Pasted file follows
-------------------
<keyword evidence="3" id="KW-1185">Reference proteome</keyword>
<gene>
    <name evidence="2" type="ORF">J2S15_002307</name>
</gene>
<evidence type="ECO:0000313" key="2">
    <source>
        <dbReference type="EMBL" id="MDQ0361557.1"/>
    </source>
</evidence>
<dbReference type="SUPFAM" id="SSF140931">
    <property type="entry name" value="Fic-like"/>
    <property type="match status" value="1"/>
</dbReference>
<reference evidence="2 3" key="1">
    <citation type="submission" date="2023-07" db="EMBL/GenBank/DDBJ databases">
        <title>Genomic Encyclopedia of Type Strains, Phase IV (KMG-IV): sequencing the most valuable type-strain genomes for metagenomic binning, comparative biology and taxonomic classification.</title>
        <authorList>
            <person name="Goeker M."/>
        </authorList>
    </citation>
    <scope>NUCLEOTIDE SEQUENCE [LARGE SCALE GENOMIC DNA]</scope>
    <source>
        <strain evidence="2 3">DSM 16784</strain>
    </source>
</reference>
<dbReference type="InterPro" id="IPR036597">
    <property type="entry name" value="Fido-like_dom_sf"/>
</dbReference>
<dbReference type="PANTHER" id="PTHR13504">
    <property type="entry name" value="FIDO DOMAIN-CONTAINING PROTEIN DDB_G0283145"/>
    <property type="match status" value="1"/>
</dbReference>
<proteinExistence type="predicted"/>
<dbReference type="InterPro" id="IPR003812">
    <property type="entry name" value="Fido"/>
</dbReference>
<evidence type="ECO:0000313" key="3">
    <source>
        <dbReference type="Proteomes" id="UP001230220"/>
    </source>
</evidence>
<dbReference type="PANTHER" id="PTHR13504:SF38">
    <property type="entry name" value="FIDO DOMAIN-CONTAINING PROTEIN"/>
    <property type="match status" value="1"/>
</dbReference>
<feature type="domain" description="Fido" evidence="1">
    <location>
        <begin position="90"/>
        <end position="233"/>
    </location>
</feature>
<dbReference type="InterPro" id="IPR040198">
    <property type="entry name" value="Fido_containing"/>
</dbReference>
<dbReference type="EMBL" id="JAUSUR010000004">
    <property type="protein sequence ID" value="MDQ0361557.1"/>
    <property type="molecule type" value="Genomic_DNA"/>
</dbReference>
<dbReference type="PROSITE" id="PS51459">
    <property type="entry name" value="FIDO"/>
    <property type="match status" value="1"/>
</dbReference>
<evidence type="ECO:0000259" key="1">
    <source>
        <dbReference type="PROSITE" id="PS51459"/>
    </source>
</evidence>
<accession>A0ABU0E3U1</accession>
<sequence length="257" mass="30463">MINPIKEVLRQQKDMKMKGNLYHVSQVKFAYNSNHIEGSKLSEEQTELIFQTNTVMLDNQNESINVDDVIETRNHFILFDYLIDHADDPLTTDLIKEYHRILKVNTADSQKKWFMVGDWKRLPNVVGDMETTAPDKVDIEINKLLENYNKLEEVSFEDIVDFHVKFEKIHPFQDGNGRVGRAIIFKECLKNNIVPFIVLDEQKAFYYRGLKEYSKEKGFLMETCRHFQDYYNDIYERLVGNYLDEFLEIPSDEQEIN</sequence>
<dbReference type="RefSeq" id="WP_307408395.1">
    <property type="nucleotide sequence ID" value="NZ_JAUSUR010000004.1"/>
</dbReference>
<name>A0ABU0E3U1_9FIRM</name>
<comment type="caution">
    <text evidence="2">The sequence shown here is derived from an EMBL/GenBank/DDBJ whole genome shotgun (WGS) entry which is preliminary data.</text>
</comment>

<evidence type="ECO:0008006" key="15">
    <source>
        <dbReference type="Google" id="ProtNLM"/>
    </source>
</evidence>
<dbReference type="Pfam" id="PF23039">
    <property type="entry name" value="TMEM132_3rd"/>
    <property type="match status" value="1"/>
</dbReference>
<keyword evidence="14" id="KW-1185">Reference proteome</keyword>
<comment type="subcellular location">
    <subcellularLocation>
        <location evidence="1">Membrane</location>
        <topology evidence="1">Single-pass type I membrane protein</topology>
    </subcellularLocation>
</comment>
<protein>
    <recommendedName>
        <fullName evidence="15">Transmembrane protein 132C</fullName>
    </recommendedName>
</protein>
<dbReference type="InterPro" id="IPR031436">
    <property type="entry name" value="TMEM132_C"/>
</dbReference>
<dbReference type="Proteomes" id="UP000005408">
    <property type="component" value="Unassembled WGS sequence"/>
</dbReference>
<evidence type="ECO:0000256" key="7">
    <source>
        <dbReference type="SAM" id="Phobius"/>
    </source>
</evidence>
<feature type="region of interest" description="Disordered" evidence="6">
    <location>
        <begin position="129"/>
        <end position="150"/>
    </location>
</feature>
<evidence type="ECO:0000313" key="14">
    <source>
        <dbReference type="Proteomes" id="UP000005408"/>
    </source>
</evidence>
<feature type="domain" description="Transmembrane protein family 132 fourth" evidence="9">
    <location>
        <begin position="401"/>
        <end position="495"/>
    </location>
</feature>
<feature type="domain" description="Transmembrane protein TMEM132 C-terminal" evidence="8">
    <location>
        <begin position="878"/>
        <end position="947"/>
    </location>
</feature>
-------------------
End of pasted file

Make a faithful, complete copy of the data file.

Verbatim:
<keyword evidence="3" id="KW-1185">Reference proteome</keyword>
<gene>
    <name evidence="2" type="ORF">J2S15_002307</name>
</gene>
<evidence type="ECO:0000313" key="2">
    <source>
        <dbReference type="EMBL" id="MDQ0361557.1"/>
    </source>
</evidence>
<dbReference type="SUPFAM" id="SSF140931">
    <property type="entry name" value="Fic-like"/>
    <property type="match status" value="1"/>
</dbReference>
<reference evidence="2 3" key="1">
    <citation type="submission" date="2023-07" db="EMBL/GenBank/DDBJ databases">
        <title>Genomic Encyclopedia of Type Strains, Phase IV (KMG-IV): sequencing the most valuable type-strain genomes for metagenomic binning, comparative biology and taxonomic classification.</title>
        <authorList>
            <person name="Goeker M."/>
        </authorList>
    </citation>
    <scope>NUCLEOTIDE SEQUENCE [LARGE SCALE GENOMIC DNA]</scope>
    <source>
        <strain evidence="2 3">DSM 16784</strain>
    </source>
</reference>
<dbReference type="InterPro" id="IPR036597">
    <property type="entry name" value="Fido-like_dom_sf"/>
</dbReference>
<dbReference type="PANTHER" id="PTHR13504">
    <property type="entry name" value="FIDO DOMAIN-CONTAINING PROTEIN DDB_G0283145"/>
    <property type="match status" value="1"/>
</dbReference>
<proteinExistence type="predicted"/>
<dbReference type="InterPro" id="IPR003812">
    <property type="entry name" value="Fido"/>
</dbReference>
<evidence type="ECO:0000313" key="3">
    <source>
        <dbReference type="Proteomes" id="UP001230220"/>
    </source>
</evidence>
<dbReference type="PANTHER" id="PTHR13504:SF38">
    <property type="entry name" value="FIDO DOMAIN-CONTAINING PROTEIN"/>
    <property type="match status" value="1"/>
</dbReference>
<feature type="domain" description="Fido" evidence="1">
    <location>
        <begin position="90"/>
        <end position="233"/>
    </location>
</feature>
<dbReference type="InterPro" id="IPR040198">
    <property type="entry name" value="Fido_containing"/>
</dbReference>
<dbReference type="EMBL" id="JAUSUR010000004">
    <property type="protein sequence ID" value="MDQ0361557.1"/>
    <property type="molecule type" value="Genomic_DNA"/>
</dbReference>
<dbReference type="PROSITE" id="PS51459">
    <property type="entry name" value="FIDO"/>
    <property type="match status" value="1"/>
</dbReference>
<evidence type="ECO:0000259" key="1">
    <source>
        <dbReference type="PROSITE" id="PS51459"/>
    </source>
</evidence>
<accession>A0ABU0E3U1</accession>
<sequence length="257" mass="30463">MINPIKEVLRQQKDMKMKGNLYHVSQVKFAYNSNHIEGSKLSEEQTELIFQTNTVMLDNQNESINVDDVIETRNHFILFDYLIDHADDPLTTDLIKEYHRILKVNTADSQKKWFMVGDWKRLPNVVGDMETTAPDKVDIEINKLLENYNKLEEVSFEDIVDFHVKFEKIHPFQDGNGRVGRAIIFKECLKNNIVPFIVLDEQKAFYYRGLKEYSKEKGFLMETCRHFQDYYNDIYERLVGNYLDEFLEIPSDEQEIN</sequence>
<dbReference type="RefSeq" id="WP_307408395.1">
    <property type="nucleotide sequence ID" value="NZ_JAUSUR010000004.1"/>
</dbReference>
<name>A0ABU0E3U1_9FIRM</name>
<comment type="caution">
    <text evidence="2">The sequence shown here is derived from an EMBL/GenBank/DDBJ whole genome shotgun (WGS) entry which is preliminary data.</text>
</comment>

<evidence type="ECO:0008006" key="15">
    <source>
        <dbReference type="Google" id="ProtNLM"/>
    </source>
</evidence>
<dbReference type="Pfam" id="PF23039">
    <property type="entry name" value="TMEM132_3rd"/>
    <property type="match status" value="1"/>
</dbReference>
<keyword evidence="14" id="KW-1185">Reference proteome</keyword>
<comment type="subcellular location">
    <subcellularLocation>
        <location evidence="1">Membrane</location>
        <topology evidence="1">Single-pass type I membrane protein</topology>
    </subcellularLocation>
</comment>
<protein>
    <recommendedName>
        <fullName evidence="15">Transmembrane protein 132C</fullName>
    </recommendedName>
</protein>
<dbReference type="InterPro" id="IPR031436">
    <property type="entry name" value="TMEM132_C"/>
</dbReference>
<dbReference type="Proteomes" id="UP000005408">
    <property type="component" value="Unassembled WGS sequence"/>
</dbReference>
<evidence type="ECO:0000256" key="7">
    <source>
        <dbReference type="SAM" id="Phobius"/>
    </source>
</evidence>
<feature type="region of interest" description="Disordered" evidence="6">
    <location>
        <begin position="129"/>
        <end position="150"/>
    </location>
</feature>
<evidence type="ECO:0000313" key="14">
    <source>
        <dbReference type="Proteomes" id="UP000005408"/>
    </source>
</evidence>
<feature type="domain" description="Transmembrane protein family 132 fourth" evidence="9">
    <location>
        <begin position="401"/>
        <end position="495"/>
    </location>
</feature>
<feature type="domain" description="Transmembrane protein TMEM132 C-terminal" evidence="8">
    <location>
        <begin position="878"/>
        <end position="947"/>
    </location>
</feature>